Facebook has deleted the pages of an unknown number of medical marijuana dispensaries, saying that they “violate community standards” even though medical marijuana is legal in 23 states, NJ Advance Media is reporting.
Dispensary owners, employees, and their patients in at least three states have tried to visit their medical marijuana dispensaries’ Facebook pages, only to find them deleted.
Alex Zaleski, founder of Breakwater Wellness and Treatment Center in Cranbury, New Jersey, said that the Facebook page of his dispensary was removed from Facebook on Tuesday with no notice or warning.
“Your page is currently not visible on Facebook. It looks like content on your page does not follow the Facebook Community Terms and Standards.”
Officially, Facebook’s rules prohibit pages that advocate or facilitate the sale or use of “illegal, prescription, or recreational drugs.” Medical and/or recreational marijuana is legal under state law in 23 states, although it remains illegal under federal law. The Obama administration has said that it will not devote law enforcement resources to interfering in states’ legal medical or recreational marijuana programs.
The CARERS ACT would allow States to decide what is legal regarding medical marijuana: pic.twitter.com/JP0gWQqX7I
— Cory Booker (@CoryBooker) February 2, 2016
With Facebook deleting medical marijuana dispensaries’ pages, that has left some patients in the lurch. Peter Rosenfeld, a medical marijuana patient in New Jersey, relies on his favorite dispensary’s Facebook page to know what cannabis products are available on any given day, and to be able to talk to store employees, and other patients, about what strains and products are best for him.
“It seems high-handed to simply shut down important resources for sick patients without even saying why or giving organizations a way to ask for reconsideration. What better use of a social media than having sites where parents of sick children can ask questions about medication and treatments?”
Dispensary owner Zaleski feels the same way.
“[Facebook is doing] a great disservice to our patients who rely on us to keep them updated on what is going on. We are looking into the matter and hope to resolve it in the patients’ favor as soon as possible.”
So, why do medical marijuana dispensary owners and their patients rely on Facebook pages for information when the dispensary could just as easily use their own website? The problem is that some states, such as New Jersey, strictly limit what can and cannot be advertised on a dispensary’s website. That means no specific information about what strains (or other products) are available, and no pricing information.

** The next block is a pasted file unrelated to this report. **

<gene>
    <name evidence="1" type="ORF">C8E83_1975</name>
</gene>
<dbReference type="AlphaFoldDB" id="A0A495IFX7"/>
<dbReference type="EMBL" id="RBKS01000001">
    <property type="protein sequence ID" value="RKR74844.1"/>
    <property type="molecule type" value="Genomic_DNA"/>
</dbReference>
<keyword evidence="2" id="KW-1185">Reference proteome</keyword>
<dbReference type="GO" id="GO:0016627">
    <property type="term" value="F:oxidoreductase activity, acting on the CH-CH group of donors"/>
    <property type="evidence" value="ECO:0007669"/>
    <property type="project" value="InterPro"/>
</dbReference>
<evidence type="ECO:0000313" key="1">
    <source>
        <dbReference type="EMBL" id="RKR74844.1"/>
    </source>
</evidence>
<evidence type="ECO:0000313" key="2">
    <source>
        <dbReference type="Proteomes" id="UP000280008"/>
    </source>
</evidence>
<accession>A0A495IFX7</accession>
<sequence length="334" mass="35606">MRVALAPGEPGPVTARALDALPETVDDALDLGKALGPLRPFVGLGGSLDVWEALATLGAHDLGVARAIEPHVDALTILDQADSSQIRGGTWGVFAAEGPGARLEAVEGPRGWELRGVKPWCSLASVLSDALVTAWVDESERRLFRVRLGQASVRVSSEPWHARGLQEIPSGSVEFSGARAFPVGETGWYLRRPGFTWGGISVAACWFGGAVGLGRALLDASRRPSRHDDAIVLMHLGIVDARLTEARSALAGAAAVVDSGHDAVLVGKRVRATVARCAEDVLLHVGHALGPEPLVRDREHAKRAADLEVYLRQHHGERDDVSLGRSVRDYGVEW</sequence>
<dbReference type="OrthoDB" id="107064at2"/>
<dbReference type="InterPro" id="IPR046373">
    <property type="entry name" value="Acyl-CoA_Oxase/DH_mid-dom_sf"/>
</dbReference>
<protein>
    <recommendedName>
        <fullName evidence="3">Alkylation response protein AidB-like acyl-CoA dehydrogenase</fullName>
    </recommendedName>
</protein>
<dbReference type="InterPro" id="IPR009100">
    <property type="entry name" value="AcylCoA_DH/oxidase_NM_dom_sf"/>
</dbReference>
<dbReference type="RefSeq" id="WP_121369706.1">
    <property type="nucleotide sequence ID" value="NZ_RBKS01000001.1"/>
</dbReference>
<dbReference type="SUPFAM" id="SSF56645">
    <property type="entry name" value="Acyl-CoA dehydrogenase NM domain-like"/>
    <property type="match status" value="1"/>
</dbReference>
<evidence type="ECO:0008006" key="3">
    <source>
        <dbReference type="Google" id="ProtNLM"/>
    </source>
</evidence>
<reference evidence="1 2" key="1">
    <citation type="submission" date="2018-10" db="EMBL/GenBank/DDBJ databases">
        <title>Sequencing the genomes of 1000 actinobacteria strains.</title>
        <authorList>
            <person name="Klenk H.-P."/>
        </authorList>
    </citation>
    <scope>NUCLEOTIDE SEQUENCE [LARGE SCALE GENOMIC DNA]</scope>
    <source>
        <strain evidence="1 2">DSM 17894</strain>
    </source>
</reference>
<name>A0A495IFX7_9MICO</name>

— Cannabis Reports (@smokereports) November 27, 2015
As Michael Nelson, general manager of Compassionate Sciences in Bellmawr, New Jersey, explains as follows.
“[Facebook is] incredibly important because the state limits what we can do on our website. It allows us to post strain names which allows people to do research. It allows the communication between the patients about what is working.”
Making matters worse for some medical marijuana dispensary owners is the fact that their competition’s Facebook pages are seemingly allowed to remain up, even though they violate the same community standards that Facebook claims to be enforcing. For example, the Facebook page of Greenleaf Compassion Center in Montclair, New Jersey, remains up and running as of this writing.
The Facebook issue underscores the problems facing owners and managers of marijuana dispensaries as they try to conduct a legal business that is technically illegal under federal law. Pot dispensaries in Colorado, for example, have found themselves having to figure out what to do with mountains of cash that they can’t legally deposit in banks, according to NBC News.
Do you think Facebook is right to shut down the pages of medical marijuana dispensaries? Share your thoughts in the comments below.
[Image via Shutterstock/Atomazul]